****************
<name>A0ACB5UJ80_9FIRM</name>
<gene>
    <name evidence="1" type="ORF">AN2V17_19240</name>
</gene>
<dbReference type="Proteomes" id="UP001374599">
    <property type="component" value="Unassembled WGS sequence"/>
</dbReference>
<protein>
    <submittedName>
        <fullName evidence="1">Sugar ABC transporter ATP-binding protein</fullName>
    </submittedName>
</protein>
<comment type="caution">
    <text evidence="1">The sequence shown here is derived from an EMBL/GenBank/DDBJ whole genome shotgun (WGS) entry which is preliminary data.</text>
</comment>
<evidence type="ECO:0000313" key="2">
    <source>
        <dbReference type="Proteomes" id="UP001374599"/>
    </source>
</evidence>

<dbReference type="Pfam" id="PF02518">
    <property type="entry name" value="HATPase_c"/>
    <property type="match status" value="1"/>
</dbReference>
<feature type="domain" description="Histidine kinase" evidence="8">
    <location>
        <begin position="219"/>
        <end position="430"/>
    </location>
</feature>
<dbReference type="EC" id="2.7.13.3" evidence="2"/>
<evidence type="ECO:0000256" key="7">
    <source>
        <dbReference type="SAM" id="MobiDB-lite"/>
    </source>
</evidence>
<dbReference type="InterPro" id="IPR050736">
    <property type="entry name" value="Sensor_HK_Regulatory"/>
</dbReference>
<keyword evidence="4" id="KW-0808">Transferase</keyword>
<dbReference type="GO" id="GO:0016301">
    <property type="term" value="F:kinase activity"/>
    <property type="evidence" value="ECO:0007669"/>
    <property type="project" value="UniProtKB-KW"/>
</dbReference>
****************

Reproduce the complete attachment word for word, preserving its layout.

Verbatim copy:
<name>A0ACB5UJ80_9FIRM</name>
<gene>
    <name evidence="1" type="ORF">AN2V17_19240</name>
</gene>
<dbReference type="Proteomes" id="UP001374599">
    <property type="component" value="Unassembled WGS sequence"/>
</dbReference>
<protein>
    <submittedName>
        <fullName evidence="1">Sugar ABC transporter ATP-binding protein</fullName>
    </submittedName>
</protein>
<comment type="caution">
    <text evidence="1">The sequence shown here is derived from an EMBL/GenBank/DDBJ whole genome shotgun (WGS) entry which is preliminary data.</text>
</comment>
<evidence type="ECO:0000313" key="2">
    <source>
        <dbReference type="Proteomes" id="UP001374599"/>
    </source>
</evidence>

<dbReference type="Pfam" id="PF02518">
    <property type="entry name" value="HATPase_c"/>
    <property type="match status" value="1"/>
</dbReference>
<feature type="domain" description="Histidine kinase" evidence="8">
    <location>
        <begin position="219"/>
        <end position="430"/>
    </location>
</feature>
<dbReference type="EC" id="2.7.13.3" evidence="2"/>
<evidence type="ECO:0000256" key="7">
    <source>
        <dbReference type="SAM" id="MobiDB-lite"/>
    </source>
</evidence>
<dbReference type="InterPro" id="IPR050736">
    <property type="entry name" value="Sensor_HK_Regulatory"/>
</dbReference>
<keyword evidence="4" id="KW-0808">Transferase</keyword>
<dbReference type="GO" id="GO:0016301">
    <property type="term" value="F:kinase activity"/>
    <property type="evidence" value="ECO:0007669"/>
    <property type="project" value="UniProtKB-KW"/>
</dbReference>